Whatever impression The Thief Of Bagdad made when new (there was $1.1 million in domestic rentals) was redoubled when a next generation got hold of it in 1947. Strategy was not unlike Disney's with backlog, every seven years adequate to let a next audience gestate and begin buying tickets. The Thief Of Bagdad was as evergreen as any live action feature, and proved as much with extended runs and 1947 boxoffice to rival whatever was new at the time. Alexander Korda had leased a group of his features to "Film Classics," a thriving postwar reissue mill. The Thief Of Bagdad would pair with The Jungle Book, another Technicolor-ful flight of fantasy. These two, as with The Four Feathers and Drums (US re-title of UK's The Drum) were richer canvasses than the norm, deeply felt by those lucky enough to thrill with them in theatres. Regrettable coda to this was a following year's surrender of the Korda group to television, among first deals made for major features seen at home and for free. Twenty-four titles were leased to New York's WPIX, and they could peddle the lot as well to other stations nationwide ("approximately 13 television areas" were identified as possible customers). Technicolor that had distinguished many of the Kordas was lost to arid B/W on tiny tubes. Showmen would not thereafter want The Thief Of Bagdad or others thanks to Judas act of the Brit producer in letting the enemy have them. Here was where The Thief Of Bagdad began to lost its standing, except in hearts and minds of fan-ship that would become writer/historians. We have The Thief Of Bagdad on a Criterion DVD and various Blu-Rays from Region Two. I haven't looked to see which is best.




Monday, September 24, 2018

An Hour Of Universal Night Life


Night World (1932) Needs To Come Back Into The Light

Sweeping start with a three minute Symphony Of The City as scored by Alfred Newman to quick pace of Gotham, then we're in for less than an hour stay at a cabaret where fates are decided among Universal's notion of an all-star cast. Night World preceded Grand Hotel, so jumped guns on that celebrated ensemble, only with action and dance compressed to just over half the length of Metro's special. Night World swung for the fence and played singly, or at least at top of bills. It went unseen for decades after 1932 until a print showed up from Europe in the early 70's and got revival play. Television didn't bite until the old AMC ran Night World and lit up collector VCR's, their old tapes satisfying need for the title ever since. Thirty years of dubs and re-dubs do work their havoc, but where or how else to see Night World? Fact of it being zippy precode with meaningful names at a start of long careers should commend Night World to at least a streaming berth, but Universal won't be bothered, so onward we subsist on plain-wrap discs ten or so generations from what AMC broadcast a generation ago.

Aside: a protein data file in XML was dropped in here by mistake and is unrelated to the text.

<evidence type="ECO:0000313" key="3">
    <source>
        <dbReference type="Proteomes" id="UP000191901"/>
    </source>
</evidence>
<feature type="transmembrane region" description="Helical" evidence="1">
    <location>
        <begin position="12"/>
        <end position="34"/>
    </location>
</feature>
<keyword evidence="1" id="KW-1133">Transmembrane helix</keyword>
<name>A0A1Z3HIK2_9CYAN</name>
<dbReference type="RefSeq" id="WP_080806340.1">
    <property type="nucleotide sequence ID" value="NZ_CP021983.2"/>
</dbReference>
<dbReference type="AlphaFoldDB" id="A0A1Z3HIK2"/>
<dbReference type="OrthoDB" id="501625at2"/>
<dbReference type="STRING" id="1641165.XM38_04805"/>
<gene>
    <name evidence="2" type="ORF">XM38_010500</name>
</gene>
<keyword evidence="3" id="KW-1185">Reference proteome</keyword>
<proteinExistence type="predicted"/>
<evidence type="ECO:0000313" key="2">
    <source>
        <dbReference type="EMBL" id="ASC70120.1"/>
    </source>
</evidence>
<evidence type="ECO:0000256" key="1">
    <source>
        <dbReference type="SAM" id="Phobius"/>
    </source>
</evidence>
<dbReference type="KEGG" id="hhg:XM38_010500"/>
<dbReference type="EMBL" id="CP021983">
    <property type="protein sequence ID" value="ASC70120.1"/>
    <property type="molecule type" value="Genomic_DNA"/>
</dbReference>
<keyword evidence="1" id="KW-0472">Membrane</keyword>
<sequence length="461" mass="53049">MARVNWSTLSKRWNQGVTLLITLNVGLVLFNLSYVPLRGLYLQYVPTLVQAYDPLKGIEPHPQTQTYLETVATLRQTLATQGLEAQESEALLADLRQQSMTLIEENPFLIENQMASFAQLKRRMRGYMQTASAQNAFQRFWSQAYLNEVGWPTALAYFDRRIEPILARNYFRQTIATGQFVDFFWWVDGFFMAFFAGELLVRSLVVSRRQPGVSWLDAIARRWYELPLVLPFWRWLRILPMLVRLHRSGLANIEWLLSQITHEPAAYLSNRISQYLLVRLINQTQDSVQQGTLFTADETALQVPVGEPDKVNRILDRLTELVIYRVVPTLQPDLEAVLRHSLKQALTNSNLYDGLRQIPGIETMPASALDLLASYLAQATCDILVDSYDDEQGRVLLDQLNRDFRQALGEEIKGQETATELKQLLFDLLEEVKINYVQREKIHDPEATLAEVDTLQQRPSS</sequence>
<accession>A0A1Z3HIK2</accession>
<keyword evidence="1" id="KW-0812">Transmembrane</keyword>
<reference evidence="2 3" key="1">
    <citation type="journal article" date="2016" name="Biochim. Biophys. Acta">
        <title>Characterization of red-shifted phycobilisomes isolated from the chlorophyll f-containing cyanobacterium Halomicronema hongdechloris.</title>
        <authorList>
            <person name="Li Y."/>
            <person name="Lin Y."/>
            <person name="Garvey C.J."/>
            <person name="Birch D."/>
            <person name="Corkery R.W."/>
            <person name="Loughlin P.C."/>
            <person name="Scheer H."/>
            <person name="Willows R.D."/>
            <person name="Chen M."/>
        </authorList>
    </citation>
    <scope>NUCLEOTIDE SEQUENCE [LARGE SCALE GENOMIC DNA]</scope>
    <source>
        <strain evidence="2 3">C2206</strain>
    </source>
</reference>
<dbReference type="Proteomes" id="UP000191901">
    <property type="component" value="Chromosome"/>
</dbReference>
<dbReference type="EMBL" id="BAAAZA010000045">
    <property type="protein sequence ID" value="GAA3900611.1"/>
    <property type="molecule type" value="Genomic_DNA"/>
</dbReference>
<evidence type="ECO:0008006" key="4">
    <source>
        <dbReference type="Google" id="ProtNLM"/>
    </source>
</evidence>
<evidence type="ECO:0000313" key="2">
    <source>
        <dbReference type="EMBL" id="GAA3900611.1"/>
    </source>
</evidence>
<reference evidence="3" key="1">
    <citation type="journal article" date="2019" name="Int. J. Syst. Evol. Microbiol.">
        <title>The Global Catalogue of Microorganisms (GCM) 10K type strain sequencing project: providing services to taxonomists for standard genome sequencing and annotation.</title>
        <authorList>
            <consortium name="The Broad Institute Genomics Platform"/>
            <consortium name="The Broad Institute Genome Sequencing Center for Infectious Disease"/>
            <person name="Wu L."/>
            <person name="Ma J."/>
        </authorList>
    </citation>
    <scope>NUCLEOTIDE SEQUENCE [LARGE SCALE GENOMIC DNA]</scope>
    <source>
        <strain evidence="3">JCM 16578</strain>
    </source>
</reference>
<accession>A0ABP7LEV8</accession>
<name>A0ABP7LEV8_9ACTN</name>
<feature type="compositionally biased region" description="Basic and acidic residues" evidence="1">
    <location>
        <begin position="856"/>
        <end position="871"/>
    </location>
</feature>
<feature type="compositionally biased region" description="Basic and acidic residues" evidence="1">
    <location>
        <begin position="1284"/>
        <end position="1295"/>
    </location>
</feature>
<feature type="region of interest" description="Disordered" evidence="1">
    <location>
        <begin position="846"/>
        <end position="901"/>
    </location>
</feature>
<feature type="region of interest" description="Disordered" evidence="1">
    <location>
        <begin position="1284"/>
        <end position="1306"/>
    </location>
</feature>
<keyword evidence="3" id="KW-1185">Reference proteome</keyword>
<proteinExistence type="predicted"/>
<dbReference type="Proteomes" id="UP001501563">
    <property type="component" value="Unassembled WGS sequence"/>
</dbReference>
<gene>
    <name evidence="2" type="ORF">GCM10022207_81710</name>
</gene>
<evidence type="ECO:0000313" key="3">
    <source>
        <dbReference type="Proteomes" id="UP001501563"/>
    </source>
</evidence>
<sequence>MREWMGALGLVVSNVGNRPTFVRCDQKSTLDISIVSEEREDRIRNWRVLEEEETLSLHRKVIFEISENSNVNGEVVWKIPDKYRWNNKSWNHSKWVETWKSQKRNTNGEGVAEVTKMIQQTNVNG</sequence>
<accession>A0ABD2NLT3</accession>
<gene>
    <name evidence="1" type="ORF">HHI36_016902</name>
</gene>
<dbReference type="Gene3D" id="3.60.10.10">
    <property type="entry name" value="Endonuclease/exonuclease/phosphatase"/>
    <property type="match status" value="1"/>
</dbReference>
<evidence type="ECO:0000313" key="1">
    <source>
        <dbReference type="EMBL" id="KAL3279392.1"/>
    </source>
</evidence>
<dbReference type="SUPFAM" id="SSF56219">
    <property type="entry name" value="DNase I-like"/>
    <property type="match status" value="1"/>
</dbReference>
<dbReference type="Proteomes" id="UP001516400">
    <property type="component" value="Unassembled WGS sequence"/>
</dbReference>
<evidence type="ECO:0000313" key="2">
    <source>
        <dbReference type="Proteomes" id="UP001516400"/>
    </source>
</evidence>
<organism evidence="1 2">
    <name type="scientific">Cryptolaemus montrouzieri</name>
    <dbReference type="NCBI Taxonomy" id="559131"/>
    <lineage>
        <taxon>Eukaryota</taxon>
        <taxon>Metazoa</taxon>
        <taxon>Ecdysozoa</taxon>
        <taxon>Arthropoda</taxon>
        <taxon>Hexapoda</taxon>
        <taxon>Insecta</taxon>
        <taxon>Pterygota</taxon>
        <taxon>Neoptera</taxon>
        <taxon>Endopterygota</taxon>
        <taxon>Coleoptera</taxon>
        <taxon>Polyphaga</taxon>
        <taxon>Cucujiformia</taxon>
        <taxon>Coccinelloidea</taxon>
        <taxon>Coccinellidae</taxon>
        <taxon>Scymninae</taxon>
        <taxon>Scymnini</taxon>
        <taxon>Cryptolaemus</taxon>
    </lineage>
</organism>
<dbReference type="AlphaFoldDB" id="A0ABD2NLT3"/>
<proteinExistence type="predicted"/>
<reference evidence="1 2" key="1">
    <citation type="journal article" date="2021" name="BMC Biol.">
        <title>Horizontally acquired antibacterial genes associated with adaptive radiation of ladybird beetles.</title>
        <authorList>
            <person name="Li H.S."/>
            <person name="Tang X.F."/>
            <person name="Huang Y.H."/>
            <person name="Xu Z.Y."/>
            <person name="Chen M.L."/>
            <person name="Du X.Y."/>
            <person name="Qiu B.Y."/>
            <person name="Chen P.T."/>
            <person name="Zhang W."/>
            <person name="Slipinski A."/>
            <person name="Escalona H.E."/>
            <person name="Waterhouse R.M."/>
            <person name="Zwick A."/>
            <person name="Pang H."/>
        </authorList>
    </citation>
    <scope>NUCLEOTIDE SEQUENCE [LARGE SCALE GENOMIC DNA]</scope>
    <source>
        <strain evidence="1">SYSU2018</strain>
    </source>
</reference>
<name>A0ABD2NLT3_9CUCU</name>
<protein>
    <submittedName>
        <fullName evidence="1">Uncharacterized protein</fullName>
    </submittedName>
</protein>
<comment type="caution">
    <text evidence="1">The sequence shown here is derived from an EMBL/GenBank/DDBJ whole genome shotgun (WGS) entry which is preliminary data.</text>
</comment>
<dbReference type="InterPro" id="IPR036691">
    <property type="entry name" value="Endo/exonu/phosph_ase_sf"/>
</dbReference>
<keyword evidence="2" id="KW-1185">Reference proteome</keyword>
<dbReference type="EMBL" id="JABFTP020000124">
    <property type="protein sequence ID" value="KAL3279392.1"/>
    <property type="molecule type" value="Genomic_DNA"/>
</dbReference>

Chorine-in-chief, and object of love rivalry between Lew Ayres and George Raft, is Mae Clarke in lively depart from stoic victim she'd been in Frankenstein. Speaking to that comparison is Night World's primary asset Boris Karloff as tough egg who runs the hot-spot where dramas happen. Uni clearly didn't want him for monsters only, at least early on, Karloff proposed here as character asset if not the lead. He's genial and menacing by turns,  "Hello, big shot!" a greeting to all and sundry. Catching his faithless wife in embrace of Russell Hopton, BK advances toward the camera like the man-made monster he'd recently immortalized. There were worse ideas than having Karloff play gangsters --- he'd do so repeatedly both before and after Frankenstein. I wonder what sort of career he might have had if not for the creepers. Kick comes of seeing Karloff interact with Mae Clarke so soon after threat he posed to her as F's creation. What joy fans would have got from Night World if only late shows had run it, or home video (legitimately) offered it. Columbia/Sony at least dealt us right by packaging their own Karloff: Criminal Kind DVD set, which included Behind The Mask, The Guilty Generation, and The Criminal Code.




Trade ads went customary hyperbole one better: "An appalling torrent of conflicting human emotions," with a capper of "God! What a mess it made of life." Copywriters must have been overtired or under influence. Or maybe they guessed how seldom Universal had something so bracing to sell. First-billed Lew Ayres enters the narrative at tail end of what's said to be a three day drunk, consequence of his mother having killed his unfaithful father. It's made clear that this club does not serve alcoholic beverage, and we see no action at a bar, or drinks dispensed. Was Universal observing Prohibition protocol at eve of the law's abolishment? And yet Karloff is threatened by "suppliers" aggrieved when he tries switching to another source, but what exactly have they been supplying? Crime is punished, and then some. Five bodies litter the floor for a finish, including some of principal characters. Night World might be a downer but for frisky dialogue throughout, and there are numbers staged by Busby Berkeley, a couple of films away from 42nd Street. Night World had benefit also of small part George Raft achieving prominence between production and release, his name a plus for theatres getting the film toward the end of distribution routes. For such a brief programmer (58 minutes), Night World needed all that live acts or a second feature could supply, such as here at the RKO Mainstreet, where a comedy, newsreel, and a full dose of vaudeville accompany the feature.